• Chris Wright  There's only two things I am certain of in this life.  One, I will end up penniless and buried in an unmarked grave near a highway.  Two, Chris Wright will be declaring for the NBA Draft after his junior season.  He obviously flirted with the idea last April, culminating in one of the most unnecessary press conferences ever held. Kountry Chris is permitted one opportunity to declare and subsequently pull his name out of the draft, so he is almost guaranteed to do so this spring. In some respects, not putting his name in the hat this spring would be a declaration of failure. Lastly, if Wright was ever considering a transfer, he would have likely done so last year. Considering Wright is chomping at the bit to collect his deserved millions, a transfer would only delay the world his talents. (Note to Chris: There are much better players in the NBA than Cole Alrdrich.)

  • Chris Johnson  Quickly becoming a crowd favorite and the personification of Professor Gregory's roundball philosophy. CJ is UD's "glue" guy, a great athlete who has a bloodhound's nose for sniffing out balls. Considered to be the least heralded member of Dayton's 2008 recruiting class, Johnson is arguably UD's most versatile player. CJ's minutes increased over the course of last season, as his value became more apparent, and we can expect to see him playing around 25 minutes a game this season.  With Marcus Johnson out of the picture next season, and Kountry Chris' possible ill-advised entry into the draft, CJ could become not only the Flyers' best all-around player in 2010-11, but also the program's leader. With the stage set so attractively for Johnson, it's unlikely he would leave Dayton.

  • Devin Searcy  Devin is just starting to develop a semblance of an offensive game.  There can be no doubt that Big Dog deserved to get more minutes after the train wreck of a season Kurt Huelsman had. Who among us isn't surprised that Searcy didn't turn UD's campus into Columbine last year? Nevertheless, Searcy appears to be upbeat about this season and intent on proving that he can contribute on this level. If he was considering leaving, last year's experience would have been more than enough to drive any sane man out of town. Chalk it up, Searcy's a Flyer for life.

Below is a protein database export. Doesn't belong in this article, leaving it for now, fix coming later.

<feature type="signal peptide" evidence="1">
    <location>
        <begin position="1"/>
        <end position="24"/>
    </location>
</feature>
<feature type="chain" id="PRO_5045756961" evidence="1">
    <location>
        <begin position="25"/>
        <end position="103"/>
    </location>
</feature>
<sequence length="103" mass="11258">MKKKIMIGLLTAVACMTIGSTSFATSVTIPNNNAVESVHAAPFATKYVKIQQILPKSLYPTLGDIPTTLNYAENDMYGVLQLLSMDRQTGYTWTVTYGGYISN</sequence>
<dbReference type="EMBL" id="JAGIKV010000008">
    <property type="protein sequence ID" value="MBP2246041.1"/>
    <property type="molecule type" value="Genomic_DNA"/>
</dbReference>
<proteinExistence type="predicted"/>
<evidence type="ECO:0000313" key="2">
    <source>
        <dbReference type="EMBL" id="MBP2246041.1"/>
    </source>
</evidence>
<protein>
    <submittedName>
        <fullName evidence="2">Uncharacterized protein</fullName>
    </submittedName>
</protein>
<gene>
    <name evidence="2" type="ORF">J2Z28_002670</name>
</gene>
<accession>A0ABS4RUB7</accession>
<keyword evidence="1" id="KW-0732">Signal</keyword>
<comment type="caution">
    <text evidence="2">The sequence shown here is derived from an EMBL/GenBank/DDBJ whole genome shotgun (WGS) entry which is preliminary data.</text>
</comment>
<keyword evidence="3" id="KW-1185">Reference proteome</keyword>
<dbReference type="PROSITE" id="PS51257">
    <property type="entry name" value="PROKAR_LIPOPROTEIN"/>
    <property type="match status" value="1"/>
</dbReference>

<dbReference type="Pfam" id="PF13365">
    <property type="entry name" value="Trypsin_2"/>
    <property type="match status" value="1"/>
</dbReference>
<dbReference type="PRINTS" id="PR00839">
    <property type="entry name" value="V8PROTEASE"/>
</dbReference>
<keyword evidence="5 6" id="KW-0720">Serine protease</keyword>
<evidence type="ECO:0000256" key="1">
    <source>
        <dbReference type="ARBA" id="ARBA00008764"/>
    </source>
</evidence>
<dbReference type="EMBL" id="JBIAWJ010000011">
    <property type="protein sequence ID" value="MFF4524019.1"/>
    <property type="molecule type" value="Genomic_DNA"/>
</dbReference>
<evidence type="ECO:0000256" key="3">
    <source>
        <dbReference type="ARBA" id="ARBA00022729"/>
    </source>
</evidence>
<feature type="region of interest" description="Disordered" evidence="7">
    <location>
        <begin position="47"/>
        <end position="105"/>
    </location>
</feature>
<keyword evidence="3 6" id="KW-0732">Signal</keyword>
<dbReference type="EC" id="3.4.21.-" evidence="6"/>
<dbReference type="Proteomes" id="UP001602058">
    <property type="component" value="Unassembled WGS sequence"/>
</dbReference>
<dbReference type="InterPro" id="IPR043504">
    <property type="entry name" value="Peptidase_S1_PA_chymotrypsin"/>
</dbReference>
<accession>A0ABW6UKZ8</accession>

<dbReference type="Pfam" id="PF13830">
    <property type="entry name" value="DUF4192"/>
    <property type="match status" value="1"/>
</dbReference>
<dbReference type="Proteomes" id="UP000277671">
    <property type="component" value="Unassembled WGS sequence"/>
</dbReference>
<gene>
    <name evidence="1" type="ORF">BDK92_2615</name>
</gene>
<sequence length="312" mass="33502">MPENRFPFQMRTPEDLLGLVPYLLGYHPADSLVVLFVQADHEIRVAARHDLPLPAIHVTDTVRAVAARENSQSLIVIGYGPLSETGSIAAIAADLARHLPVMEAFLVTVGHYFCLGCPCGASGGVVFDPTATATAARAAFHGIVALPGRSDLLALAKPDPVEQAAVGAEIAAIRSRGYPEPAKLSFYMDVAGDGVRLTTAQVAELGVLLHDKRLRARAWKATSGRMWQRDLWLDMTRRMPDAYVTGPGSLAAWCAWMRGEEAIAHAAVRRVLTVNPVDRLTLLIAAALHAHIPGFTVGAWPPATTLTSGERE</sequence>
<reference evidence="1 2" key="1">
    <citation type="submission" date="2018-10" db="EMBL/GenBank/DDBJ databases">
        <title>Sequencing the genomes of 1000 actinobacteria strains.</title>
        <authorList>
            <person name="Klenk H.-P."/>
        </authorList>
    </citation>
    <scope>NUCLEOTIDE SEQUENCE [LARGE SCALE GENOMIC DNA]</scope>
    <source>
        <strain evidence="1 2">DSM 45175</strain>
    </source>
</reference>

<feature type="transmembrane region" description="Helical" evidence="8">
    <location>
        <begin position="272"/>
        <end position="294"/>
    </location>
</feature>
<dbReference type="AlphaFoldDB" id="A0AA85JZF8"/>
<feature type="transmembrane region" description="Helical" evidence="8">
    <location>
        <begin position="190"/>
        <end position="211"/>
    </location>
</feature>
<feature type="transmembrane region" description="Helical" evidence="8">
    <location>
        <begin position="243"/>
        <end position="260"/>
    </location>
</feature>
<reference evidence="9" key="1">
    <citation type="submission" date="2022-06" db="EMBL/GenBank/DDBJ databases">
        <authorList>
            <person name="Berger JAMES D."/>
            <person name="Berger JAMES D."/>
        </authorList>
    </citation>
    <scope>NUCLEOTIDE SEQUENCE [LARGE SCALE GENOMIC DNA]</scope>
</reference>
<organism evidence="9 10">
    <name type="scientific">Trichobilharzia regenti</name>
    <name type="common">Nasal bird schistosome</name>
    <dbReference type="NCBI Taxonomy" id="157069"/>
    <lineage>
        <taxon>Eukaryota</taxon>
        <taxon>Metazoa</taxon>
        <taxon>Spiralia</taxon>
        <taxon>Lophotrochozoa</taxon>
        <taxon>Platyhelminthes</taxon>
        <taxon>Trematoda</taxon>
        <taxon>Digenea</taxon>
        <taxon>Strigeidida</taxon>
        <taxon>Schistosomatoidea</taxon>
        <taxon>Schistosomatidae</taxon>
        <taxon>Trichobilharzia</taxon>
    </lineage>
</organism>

• Matt Kavanaugh and Josh Benson  Benson and Kavanaugh are essentially in the same situation, as both players will have the opportunity to play significant minutes from day one. JB and Kav are not likely to put up gaudy numbers, so UD will presumably remain their best option at the close of the season.  However, the biggest factor keeping these two in the Gem City? The depth chart. With Huelsman finally graduating, the only other post player on the roster will be Big Dog Searcy. Additionally it appears that BG will not be bringing in a serviceable big man with the 2010 freshman class, which will open up a lot of PT for the two freshman next season.  I'm going to go out on a limb and say that Kav and Benson will be a dangerous tandem for years to come, reminiscent of the Joe Wolf/Michael Cage pairing that spearheaded the Los Angeles Clippers attack during the late 1980s. You fucking heard me, a man can dream.

That leaves us with two possibilities -- Paul Williams and Luke Fabrizius. 

No one could have been more surprised by the amount of playing time Luke Fab got last year than Luke himself. There aren't too many decent D1 programs that would have given a player of Fabrizius' caliber (a one-dimensional shooter that hit 37% of this three point attempts) ten minutes a game last season. Yet, that's approximately the amount of time Brian Gregory granted Luke during last year's campaign (Although to be fair, BG did hold Fab out of most of UD's critical games last season -- the first round matchup with West Virginia being the most prominent example). Put yourself in Luke's shoes for a moment. If you could play 10-15 minutes a game for a top 25 team, just stand around the three-point line waiting for a shot, not have to work for a rebound, all the while getting beat like a death row inmate's penis on defense, would you leave?

Unlike Fabrizius, there was a reasonable expectation that Paul Williams would be a more than capable college basketball player. Recruited by numerous big name programs, Michigan and Michigan State chief among them, Williams came into last season as UD's top ranked recruit. Beset by injuries for most of the year, it's difficult to make a qualified assesment of Williams' promise as a Flyer. Regardless, time waits for no man and Williams' performance this year will go a long way in dictating the direction of his UD future. Coming in with a reputation as a solid perimeter player, Williams struggled mightily with his shot (33% from the field, 26% from three, and 62% from the stripe). If his outside touch fails to improve this year and his playing time stagnates, Paul Willie becomes the most likely Flyer to leave next year. I hope I'm wrong, but I think we all know how unlikely that is.